According to a third embodiment of the invention, an apparatus for secure delivery of content over a network comprises: (A) a content server comprising a processor, a memory and a network interface for operatively coupling the content server to the network, the content server further comprising: (A.1) authentication logic, responsive to a token received from a client process, the token containing data identifying a time period and configured to determine whether the client process is authorized to access the memory at a specific time, and (A.2) access logic, responsive to the token received from the client process, the token containing data uniquely identifying one of the titles stored in the memory, for enabling access to the memory and the title uniquely identified by the token; (B) an access server comprising a processor, a memory and a network interface for operatively coupling the access server to the network, the access server further comprising: (B.1) conversion logic, responsive to a unique identifier of a title supplied by a client process and configured to convert the unique identifier of the title into a location identifier indicating an address on the network where the title may be accessed, and (B.2) activator generation logic responsive to a request from a client process and configured to generate an activator in response thereto; and (C) a client system comprising a processor, a memory and a network interface for operatively coupling the client system to the content server and the access server over the network, the client system further comprising: (C.1) program logic configured to obtain from the access server a token, an activator and a location identifier of the content server at which an identified title can be accessed, (C.2) program logic configured to retrieve at least a portion of the title from the content server, and (C.3) program logic configured to execute the portion of the title retrieved from the content server.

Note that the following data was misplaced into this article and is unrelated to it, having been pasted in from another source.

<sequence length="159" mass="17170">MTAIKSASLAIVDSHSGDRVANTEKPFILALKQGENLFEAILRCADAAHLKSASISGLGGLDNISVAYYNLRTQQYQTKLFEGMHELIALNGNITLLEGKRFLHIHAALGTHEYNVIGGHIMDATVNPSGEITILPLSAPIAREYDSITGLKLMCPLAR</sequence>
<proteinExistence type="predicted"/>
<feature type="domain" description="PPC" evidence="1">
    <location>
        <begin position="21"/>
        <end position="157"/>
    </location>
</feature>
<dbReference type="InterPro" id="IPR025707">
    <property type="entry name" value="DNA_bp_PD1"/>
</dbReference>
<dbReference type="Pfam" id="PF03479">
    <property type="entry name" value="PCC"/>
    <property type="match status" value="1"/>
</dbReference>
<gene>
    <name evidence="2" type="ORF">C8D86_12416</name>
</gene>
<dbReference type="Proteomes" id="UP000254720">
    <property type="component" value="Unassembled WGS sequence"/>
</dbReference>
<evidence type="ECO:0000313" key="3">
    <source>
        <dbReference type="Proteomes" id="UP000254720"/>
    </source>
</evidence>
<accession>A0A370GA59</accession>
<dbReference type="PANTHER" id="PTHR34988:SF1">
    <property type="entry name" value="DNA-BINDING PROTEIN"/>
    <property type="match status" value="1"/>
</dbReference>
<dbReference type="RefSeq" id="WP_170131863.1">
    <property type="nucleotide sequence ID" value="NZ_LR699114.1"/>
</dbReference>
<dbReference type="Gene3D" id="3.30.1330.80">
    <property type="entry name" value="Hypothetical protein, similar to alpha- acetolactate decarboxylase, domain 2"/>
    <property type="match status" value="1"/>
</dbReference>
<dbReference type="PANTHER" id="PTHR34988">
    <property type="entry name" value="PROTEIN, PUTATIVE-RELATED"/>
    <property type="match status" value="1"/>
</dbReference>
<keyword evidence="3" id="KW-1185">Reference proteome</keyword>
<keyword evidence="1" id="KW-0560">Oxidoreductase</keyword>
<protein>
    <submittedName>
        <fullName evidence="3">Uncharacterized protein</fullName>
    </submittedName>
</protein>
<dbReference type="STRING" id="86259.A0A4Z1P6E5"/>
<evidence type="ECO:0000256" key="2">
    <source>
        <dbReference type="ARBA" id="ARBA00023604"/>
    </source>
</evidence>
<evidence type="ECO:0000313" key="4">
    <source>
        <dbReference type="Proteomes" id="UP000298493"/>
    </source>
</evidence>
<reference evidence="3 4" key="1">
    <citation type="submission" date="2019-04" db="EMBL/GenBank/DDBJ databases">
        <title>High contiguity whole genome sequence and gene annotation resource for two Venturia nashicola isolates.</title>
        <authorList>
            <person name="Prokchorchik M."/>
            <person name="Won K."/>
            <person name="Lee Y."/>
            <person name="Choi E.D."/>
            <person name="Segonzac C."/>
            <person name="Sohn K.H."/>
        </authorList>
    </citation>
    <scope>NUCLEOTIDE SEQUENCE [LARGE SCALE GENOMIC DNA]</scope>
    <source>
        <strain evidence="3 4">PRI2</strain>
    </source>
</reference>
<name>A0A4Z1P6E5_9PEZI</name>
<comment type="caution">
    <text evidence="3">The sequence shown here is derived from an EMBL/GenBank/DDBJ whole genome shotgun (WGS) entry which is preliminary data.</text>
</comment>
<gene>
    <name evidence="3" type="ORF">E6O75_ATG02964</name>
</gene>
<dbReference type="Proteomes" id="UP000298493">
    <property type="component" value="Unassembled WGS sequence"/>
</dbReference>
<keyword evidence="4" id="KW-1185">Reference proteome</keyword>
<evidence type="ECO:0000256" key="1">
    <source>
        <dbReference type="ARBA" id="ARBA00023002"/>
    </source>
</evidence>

The above and other features, objects and advantages of the invention will be better understood by referring to the following detailed description in conjunction with the accompanying drawing in which:
The present invention is directed to Methods And Apparatus For Secure Content Delivery Over Broadband Access Networks. U.S. patent application Ser. No. 09/310,294, filed on May 12, 1999, was one of three U.S. patent applications filed on an even date herewith by Yonah Schmeidler, et al., including: U.S. patent application Ser. No. 09/311,923, (now U.S. Pat. No. 6,374,402 issued on Apr. 16, 2002), and U.S. patent application Ser. No. 09/310,229, (now U.S. Pat. No. 6,763,370 issued on Jul. 13, 2004). The entire contents of each of the above-identified patent applications and issued patents are incorporated herein by this reference.